Working with the Big Bucks

Upgrade of financial indicators

Three years after becoming the official operator of Kuwait's stock market, Boursa Kuwait is reaching for new heights.

Boursa Kuwait, as the national stock market of Kuwait and one of the largest stock exchanges in the GCC region, is on the verge of a major upgrade by an international index provider; Morgan Stanley Capital International (MSCI) has put Kuwait on the agenda for its 2019 annual market classification review. If this upgrade comes to pass, it will be one of the most important milestones for Kuwait’s national stock market since its inception. It is also expected that the reclassification will pave the way for over USD2 billion of passive inflows.

Although Boursa Kuwait, in its present incarnation, has been around since 2016, its history goes back to the early 1980s when it was known as the Kuwait Stock Exchange (KSE). Since Boursa Kuwait took over KSE’s operations in 2016, it has made every effort to improve the country’s capital market, and Kuwait’s imminent reclassification from a “frontier market” to an “emerging market” is a sign that the bourse’s efforts are bearing fruit.

Khaled Abdulrazzaq Al Khaled, Boursa Kuwait’s CEO, is confident that his organization’s upgrade by MSCI is bound to happen in 2019. Kuwait made it to MSCI’s watchlist in early 2018, and although the country has already met most of the requirements for an upgrade to emerging market status, May 2020 is the earliest possible date for the reclassification to go into effect.
Kuwait seems to be well-prepared for the transition; according to Al Khaled, the reclassification is in part due to a series of reforms in Kuwait’s equities market which are still in progress. Market reforms have so far brought about the categorization of the listed companies into distinct market segments and the introduction of a more sophisticated listing procedure.
Kuwait’s potential reclassification by international indexers such as MSCI and The Financial Times Stock Exchange Russell 2000 (FTSE Russel)—of which more later—and the reforms heralding the upgrades will also be a blessing for Kuwait’s domestic economy by creating an influx of FDI. There will also be a knock-on effect at work, as the forthcoming investments will put Kuwait back on list for further upgrades, forming a virtuous circle.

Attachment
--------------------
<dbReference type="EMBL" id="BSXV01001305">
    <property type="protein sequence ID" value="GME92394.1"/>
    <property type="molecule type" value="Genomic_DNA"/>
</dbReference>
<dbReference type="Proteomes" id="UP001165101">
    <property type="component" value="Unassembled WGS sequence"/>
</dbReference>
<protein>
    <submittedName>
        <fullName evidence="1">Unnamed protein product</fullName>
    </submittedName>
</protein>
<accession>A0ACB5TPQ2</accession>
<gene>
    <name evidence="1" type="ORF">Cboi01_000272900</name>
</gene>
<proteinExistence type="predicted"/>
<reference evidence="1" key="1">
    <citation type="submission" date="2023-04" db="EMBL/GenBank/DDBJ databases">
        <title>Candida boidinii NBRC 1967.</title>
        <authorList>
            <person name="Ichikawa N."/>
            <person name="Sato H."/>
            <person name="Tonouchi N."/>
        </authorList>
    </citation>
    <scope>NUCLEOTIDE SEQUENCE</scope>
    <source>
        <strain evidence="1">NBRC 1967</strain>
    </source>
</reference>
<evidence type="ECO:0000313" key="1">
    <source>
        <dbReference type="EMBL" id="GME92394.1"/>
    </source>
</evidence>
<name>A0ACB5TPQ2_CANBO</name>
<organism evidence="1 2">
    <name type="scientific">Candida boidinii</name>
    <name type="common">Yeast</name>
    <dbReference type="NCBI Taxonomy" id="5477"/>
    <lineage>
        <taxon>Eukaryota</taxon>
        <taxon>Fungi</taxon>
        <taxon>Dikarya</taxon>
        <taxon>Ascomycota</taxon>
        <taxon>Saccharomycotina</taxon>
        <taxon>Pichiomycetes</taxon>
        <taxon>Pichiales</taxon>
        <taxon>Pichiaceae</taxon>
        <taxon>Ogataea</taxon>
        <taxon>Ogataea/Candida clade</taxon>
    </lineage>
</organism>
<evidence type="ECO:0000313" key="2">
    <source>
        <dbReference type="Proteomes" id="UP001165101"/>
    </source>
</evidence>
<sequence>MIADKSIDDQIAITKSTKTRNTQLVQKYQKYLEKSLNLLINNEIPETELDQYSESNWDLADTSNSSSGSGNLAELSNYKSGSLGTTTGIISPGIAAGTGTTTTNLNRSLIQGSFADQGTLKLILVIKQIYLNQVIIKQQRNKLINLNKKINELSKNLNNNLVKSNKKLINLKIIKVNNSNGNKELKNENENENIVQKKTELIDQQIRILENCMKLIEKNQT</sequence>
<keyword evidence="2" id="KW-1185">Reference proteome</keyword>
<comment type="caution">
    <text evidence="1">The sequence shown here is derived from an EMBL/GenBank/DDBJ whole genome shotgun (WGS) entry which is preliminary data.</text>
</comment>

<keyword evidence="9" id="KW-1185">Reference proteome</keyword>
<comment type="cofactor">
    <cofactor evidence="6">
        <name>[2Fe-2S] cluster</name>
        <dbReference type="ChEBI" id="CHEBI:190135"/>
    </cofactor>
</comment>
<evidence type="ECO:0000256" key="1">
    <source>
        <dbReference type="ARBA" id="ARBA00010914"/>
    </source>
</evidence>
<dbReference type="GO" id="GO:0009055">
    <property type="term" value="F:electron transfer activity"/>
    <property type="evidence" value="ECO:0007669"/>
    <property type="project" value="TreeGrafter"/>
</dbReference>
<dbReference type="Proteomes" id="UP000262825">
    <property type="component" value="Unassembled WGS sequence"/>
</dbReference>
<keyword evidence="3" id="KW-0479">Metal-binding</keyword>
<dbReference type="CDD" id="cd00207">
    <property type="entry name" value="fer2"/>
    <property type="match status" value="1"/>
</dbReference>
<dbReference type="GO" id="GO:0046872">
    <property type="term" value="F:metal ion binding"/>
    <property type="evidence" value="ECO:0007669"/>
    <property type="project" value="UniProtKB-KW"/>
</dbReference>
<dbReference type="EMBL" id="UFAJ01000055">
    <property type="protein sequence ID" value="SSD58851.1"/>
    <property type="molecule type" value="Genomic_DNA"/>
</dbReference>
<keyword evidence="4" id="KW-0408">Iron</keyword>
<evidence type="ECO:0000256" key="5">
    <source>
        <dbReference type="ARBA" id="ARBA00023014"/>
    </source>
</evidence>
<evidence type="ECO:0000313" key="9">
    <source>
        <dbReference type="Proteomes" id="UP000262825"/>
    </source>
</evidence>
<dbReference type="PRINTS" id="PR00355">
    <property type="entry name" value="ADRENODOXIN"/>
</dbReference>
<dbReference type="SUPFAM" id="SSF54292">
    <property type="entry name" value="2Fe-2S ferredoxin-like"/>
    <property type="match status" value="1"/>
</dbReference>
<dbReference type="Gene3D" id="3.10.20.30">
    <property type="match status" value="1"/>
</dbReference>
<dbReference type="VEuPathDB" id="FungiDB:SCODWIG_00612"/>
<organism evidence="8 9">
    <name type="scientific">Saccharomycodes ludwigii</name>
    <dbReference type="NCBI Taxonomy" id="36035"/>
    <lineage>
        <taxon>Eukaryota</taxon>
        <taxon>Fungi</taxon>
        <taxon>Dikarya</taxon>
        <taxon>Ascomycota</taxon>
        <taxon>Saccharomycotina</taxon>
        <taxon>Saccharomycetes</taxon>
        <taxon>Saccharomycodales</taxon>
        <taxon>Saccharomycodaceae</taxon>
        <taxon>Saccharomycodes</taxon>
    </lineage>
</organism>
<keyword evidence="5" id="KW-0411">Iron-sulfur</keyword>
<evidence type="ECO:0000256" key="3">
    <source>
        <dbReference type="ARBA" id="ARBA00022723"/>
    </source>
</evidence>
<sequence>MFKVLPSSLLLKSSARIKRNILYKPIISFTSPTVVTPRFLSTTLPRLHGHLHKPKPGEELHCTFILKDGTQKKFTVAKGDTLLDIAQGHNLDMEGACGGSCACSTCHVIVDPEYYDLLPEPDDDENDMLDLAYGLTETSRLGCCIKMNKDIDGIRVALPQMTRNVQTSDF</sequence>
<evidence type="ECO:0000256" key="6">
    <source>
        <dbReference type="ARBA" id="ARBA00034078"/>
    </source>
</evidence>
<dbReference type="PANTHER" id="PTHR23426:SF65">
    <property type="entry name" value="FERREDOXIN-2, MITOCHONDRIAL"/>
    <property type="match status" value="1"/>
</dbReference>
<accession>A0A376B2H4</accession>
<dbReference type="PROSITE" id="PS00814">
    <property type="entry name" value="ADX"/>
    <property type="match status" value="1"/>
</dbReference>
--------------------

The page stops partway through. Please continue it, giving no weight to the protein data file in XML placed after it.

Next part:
In general, such upgrades by international indexers depend on a country’s economic progress. However, there are other factors at work, too; barriers for entry to the equities market such as requirements for listing in a given country in terms of volume and liquidity will also be taken into account, with the accessibility of a country’s market for foreigners counting as an added bonus.
The fact that MSCI, as a world-renowned provider of investment intelligence, has acknowledged Kuwait’s progress is a good omen in itself and a testament to the effectiveness of Boursa Kuwait’s market development program. Moving up from a “frontier” to an “emerging” market status is quite a feat for the national stock exchange of any country and—more often than not—a prelude to capital inflows from international investors.

MSCI’s reclassification of Kuwait is the second development of its kind after, in 2017, the governance board of FTSE Russell added Kuwait to its secondary emerging market index. The transition from “unclassified” to “secondary emerging market” within FTSE Global Equity Index Series (GEIS) was implemented in two stages in 2018, and the inclusion is expected to attract as much as USD1 billion in passive inflows, while placing the country on international investors’ radar.
Saleh Shamma, an expert on emerging investment markets, believes that, “This highlights the increased interest in the Kuwaiti market, which offers a safe haven within a volatile emerging market backdrop,” adding “We believe we have barely scratched the surface in terms of liquidity.”

The first impacts of Kuwait’s classification as a secondary emerging market by FTSE Russel were felt in March 2018, when Kuwait fared the best in the GCC, and foreign inflows to the country exceeded USD264 million, while Saudi Arabia received USD147 million. In an interview with KUNA, Al Khaled also alluded to the Kuwait Vision 2035, whose implementation cannot be complete without a robust, world-class national stock exchange market to accelerate the turnover of capital in a regulated and transparent manner.